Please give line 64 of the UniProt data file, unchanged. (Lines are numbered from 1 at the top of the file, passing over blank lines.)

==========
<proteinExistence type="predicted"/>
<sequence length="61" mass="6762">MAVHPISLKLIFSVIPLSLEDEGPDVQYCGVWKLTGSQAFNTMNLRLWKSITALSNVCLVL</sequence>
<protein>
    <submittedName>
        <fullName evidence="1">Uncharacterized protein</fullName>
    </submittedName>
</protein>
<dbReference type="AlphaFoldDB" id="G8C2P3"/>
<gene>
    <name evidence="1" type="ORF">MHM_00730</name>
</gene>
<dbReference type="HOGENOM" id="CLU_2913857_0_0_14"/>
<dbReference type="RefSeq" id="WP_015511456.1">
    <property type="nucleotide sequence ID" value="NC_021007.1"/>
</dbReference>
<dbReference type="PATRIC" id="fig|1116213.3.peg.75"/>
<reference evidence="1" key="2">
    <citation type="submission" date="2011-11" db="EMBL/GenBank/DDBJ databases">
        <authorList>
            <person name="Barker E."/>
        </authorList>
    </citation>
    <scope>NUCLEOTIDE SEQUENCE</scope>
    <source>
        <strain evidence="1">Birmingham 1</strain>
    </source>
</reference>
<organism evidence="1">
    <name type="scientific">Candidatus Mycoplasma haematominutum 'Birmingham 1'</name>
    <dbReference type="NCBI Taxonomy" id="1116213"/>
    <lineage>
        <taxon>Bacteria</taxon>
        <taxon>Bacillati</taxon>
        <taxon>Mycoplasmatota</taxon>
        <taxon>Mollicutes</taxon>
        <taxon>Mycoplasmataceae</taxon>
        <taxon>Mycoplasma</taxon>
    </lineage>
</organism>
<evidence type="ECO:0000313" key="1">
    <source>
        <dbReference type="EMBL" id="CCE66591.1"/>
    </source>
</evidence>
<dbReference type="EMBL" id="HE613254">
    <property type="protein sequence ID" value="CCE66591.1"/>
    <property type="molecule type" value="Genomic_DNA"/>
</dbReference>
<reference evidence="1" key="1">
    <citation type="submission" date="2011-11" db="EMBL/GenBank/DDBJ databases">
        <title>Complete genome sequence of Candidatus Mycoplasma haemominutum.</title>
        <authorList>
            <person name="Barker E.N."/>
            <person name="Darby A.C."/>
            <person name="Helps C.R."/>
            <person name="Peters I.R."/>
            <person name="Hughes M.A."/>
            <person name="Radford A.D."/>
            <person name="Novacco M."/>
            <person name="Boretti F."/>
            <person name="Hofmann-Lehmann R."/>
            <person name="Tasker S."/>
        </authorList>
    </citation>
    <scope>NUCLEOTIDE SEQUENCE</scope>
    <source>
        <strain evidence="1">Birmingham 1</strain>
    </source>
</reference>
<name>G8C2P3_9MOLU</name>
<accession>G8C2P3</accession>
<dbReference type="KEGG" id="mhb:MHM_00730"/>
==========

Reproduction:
    </citation>